With the intent to create a lake for use in a hydroelectric project, defendant Michael Kiser’s grandparents granted a broad easement to plaintiff’s predecessor (Duke). The easement granted Duke “absolute water rights” and the right “to treat said 280.4 acres, more or less, in any manner deemed necessary or desirable by Duke Power Company.” This broad easement gave Duke the authority to allow third-party homeowners to build structures over and into the submerged property and to use the lake in a recreational manner.
We reverse the Court of Appeals’ decision to the contrary.
Relying on Lovin v. Crisp, 36 N.C. App. 185, 243 S.E.2d 406 (1978), the Court of Appeals adopted a bright-line principle that “unless an easement explicitly states otherwise, an easement holder may not permit strangers to the easement agreement to make use of the land, other than for the use and benefit of the easement holder, without the consent of the landowner where such use would constitute additional burdens upon the servient tenement.” Therefore, according to the Court of Appeals, because the third-party homeowners here are not mentioned in the easement and did not have a property interest in the land when the easement was created, “Duke exceeded its scope of authority by permitting the [third-party homeowners] to construct and maintain structures over and into the Kisers’ submerged land without the Kisers’ consent.”
Lovin, however, is readily distinguishable from the facts here, is not binding on this court, and establishes a principle that narrows the easement’s broad and unambiguous language.
In Lovin, a landowner conveyed an easement by deed to his neighbor. The language of the easement permitted the easement holder “to install and maintain a water line” on a specific tract of land. Because the easement’s language was narrowly confined to benefit one parcel of land and the surrounding property was not described in the easement, the court held that the easement holder could not install additional water lines to benefit neighboring lands.
Here, however, unlike the limited easement in Lovin confining the use of the easement to a specific tract of land for a narrow purpose, the language of the easement is broad and does not constrain how Duke may treat the easement property. There is a vast difference between intending to create and maintain a lake versus allowing a water line to cross a property. As such, under the broad language of the easement here, Duke may permit third parties to use the easement property when such use is necessary or desirable to Duke.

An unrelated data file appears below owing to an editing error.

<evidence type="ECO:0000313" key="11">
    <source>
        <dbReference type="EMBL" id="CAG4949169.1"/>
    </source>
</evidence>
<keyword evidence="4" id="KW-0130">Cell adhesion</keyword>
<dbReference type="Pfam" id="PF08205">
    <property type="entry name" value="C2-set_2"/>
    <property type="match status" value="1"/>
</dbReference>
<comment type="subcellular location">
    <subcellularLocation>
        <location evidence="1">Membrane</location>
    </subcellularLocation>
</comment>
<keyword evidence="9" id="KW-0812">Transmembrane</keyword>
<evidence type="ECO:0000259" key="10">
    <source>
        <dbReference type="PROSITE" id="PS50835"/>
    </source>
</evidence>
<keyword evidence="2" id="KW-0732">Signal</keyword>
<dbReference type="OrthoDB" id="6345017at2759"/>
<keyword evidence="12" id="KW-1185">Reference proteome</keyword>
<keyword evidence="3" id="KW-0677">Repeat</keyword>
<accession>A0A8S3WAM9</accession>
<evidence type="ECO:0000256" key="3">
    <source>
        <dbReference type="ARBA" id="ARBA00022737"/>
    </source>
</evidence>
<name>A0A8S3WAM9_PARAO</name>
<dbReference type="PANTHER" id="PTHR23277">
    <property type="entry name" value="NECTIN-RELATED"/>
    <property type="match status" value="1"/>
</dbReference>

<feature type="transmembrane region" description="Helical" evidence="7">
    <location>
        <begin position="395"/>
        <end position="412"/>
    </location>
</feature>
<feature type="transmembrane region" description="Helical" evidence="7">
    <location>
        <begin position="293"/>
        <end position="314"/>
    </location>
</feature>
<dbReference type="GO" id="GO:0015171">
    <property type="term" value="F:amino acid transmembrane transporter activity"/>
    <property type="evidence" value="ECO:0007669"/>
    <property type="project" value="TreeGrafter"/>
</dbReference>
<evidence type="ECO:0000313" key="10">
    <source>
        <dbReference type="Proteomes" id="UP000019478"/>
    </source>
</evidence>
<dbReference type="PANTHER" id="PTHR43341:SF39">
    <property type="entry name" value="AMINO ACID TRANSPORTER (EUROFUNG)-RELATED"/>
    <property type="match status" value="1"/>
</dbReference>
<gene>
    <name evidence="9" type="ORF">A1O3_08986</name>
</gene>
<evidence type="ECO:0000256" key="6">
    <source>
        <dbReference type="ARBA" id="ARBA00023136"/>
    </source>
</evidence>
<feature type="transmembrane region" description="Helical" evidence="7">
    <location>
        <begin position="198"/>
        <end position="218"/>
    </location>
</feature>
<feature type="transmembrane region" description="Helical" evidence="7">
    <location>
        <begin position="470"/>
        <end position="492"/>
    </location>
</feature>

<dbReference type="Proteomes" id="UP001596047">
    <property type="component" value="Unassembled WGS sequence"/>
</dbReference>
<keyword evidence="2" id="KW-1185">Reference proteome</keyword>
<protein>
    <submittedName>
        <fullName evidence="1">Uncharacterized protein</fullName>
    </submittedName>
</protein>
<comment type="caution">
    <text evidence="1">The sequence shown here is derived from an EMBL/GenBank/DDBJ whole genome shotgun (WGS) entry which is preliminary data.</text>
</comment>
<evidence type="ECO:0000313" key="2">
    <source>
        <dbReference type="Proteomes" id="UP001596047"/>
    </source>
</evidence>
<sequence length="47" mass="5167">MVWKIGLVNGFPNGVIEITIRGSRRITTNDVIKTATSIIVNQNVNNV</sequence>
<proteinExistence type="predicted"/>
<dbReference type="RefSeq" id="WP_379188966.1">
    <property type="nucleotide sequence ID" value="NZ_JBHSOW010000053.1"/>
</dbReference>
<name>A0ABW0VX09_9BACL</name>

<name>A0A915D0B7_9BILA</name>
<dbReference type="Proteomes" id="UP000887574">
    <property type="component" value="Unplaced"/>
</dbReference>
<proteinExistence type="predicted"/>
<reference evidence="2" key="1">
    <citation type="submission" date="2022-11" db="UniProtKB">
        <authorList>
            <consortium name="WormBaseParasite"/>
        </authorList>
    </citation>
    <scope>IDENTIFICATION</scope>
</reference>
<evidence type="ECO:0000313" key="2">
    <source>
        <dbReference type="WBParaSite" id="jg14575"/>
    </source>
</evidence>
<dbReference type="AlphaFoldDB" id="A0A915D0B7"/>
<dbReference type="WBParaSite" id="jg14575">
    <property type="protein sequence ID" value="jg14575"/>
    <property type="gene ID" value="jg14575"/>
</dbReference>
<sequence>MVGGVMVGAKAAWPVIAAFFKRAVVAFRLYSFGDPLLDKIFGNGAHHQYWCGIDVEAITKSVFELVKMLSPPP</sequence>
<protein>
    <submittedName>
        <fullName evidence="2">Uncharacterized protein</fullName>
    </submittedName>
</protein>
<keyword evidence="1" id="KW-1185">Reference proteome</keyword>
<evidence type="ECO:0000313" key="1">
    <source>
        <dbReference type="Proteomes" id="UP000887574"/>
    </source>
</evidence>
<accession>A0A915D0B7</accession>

Therefore, because the easement in Lovin and the easement here serve different purposes and contain material differences, the Court of Appeals erred by relying on Lovin and applying a novel principle that contradicts and narrows the clear language of the easement at issue.
The easement’s unambiguous language granting Duke broad authority over the submerged property is consistent with the purpose of Duke’s federal licensing obligations over Lake Norman and allows Duke to comply with its Federal Energy Regulatory Commission license requirements.
Moreover, Duke’s broad grant of authority has been confirmed by the parties’ practice over the past 60 years, during which third-party homeowners have applied to Duke – not the Kisers – for permission to build docks and related structures. In fact, the Kisers themselves sought and received permission from Duke to build shoreline structures extending from their lot and into the submerged property.
The plain language of the easement is unambiguous and grants Duke broad authority to treat the submerged easement property in any manner Duke deems necessary or desirable. Therefore, Duke acted within the scope of its broad authority under the easement by allowing the third-party homeowners to build docks, piers, and other structures over and into the submerged land without the Kisers’ consent.
Duke Energy Carolinas, LLC v. Kiser (Lawyers Weekly No. 010-015-23, 16 pp.) (Paul Newby, C.J.) Appealed from Catawba County Superior Court (Nathaniel Poovey, J.) Kiran Mehta, Christopher Browning and Victoria Alvarez for plaintiff; Ty Kimmer McTier and David Redding for defendants; David Parker, Mark Childers and Kevin Donaldson for third-party defendants. North Carolina Supreme Court